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In the seventeenth century, a system of enforced membership at Buddhist temples, the so-called tera-uke system (lit. system of temple certification), emerged as a consequence of radical measures to wipe out Christianity in Japan. In some parts of the country, however, Buddhist temples were initially substituted by Shintō shrines. This system of religious control is known as shintō-uke (certification [of orthodoxy] by Shintō shrines). Shintō-uke was systematically employed in at least three important domains – Mito, Aizu, and Okayama – from about the mid-1660s to the early 1690s. In the wake of this system, institutional separations of temples and shrines were accompanied by anti-Buddhist violence. In many respects, shintō-uke foreshadowed events at the beginning of the Meiji period (1868). Eventually, however, the government forbade shintō-uke and accepted only certificates of orthodoxy by Buddhist temples.
The poorly understood phenomenon of shintō-uke is the focus of this project. On the basis of preparatory research on Okayama, three factors have been identified as particularly important to explain this phenomenon:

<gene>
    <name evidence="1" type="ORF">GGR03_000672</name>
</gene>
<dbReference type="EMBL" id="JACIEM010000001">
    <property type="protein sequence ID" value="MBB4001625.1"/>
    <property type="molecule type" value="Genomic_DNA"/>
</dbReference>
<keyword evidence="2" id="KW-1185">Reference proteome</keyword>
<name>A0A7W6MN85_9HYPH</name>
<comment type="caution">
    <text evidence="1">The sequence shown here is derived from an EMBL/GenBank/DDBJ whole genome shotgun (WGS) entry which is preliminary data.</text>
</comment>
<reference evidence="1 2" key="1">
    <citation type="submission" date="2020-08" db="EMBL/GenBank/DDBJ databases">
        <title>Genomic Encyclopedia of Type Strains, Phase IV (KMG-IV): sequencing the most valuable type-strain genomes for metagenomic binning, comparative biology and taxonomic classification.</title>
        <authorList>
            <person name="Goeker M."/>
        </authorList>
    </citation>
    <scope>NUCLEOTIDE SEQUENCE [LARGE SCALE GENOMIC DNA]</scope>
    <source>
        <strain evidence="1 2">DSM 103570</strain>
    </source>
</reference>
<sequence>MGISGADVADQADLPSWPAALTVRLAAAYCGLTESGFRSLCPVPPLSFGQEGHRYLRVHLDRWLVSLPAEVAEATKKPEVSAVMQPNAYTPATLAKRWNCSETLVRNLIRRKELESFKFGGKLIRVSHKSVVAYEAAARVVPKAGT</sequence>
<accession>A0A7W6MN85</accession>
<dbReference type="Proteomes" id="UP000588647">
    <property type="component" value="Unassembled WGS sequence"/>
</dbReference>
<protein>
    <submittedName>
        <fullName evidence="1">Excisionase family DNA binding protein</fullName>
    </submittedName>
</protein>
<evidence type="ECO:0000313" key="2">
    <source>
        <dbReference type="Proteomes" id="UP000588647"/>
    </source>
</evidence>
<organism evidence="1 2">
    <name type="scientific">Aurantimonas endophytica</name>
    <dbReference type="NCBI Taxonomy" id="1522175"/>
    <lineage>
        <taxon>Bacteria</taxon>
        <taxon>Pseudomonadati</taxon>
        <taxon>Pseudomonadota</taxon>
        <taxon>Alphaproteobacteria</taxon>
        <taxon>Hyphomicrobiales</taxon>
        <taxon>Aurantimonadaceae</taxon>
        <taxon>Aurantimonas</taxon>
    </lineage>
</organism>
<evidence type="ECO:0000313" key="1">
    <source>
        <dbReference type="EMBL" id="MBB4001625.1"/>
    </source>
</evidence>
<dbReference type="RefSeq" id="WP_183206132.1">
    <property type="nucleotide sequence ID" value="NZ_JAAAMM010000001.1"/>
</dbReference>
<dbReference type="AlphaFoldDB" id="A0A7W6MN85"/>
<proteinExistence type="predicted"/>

- Neo-Confucian anti-Buddhist discourse,
- the institutional strength and wealth Buddhist temples gained by their administrative and ideological functions, and
- the conflict with “heretical” Buddhist groups (the Fujufuse-ha of Nichiren Buddhism, in the case of Okayama) and the growing political impact of the concept of heresy.
These factors received particular attention not only in Okayama, but also in Mito and – to a lesser degree – in Aizu, as well as possibly other domains. Taken together, the project aims at a new understanding of how Shintō emerged as an independent tradition. While current scholarship often argues that modern Shintō, especially in its privileged relation to ruling authority, was solely the creation of the Meiji government, the project investigates local precedents going back more than two centuries before that time.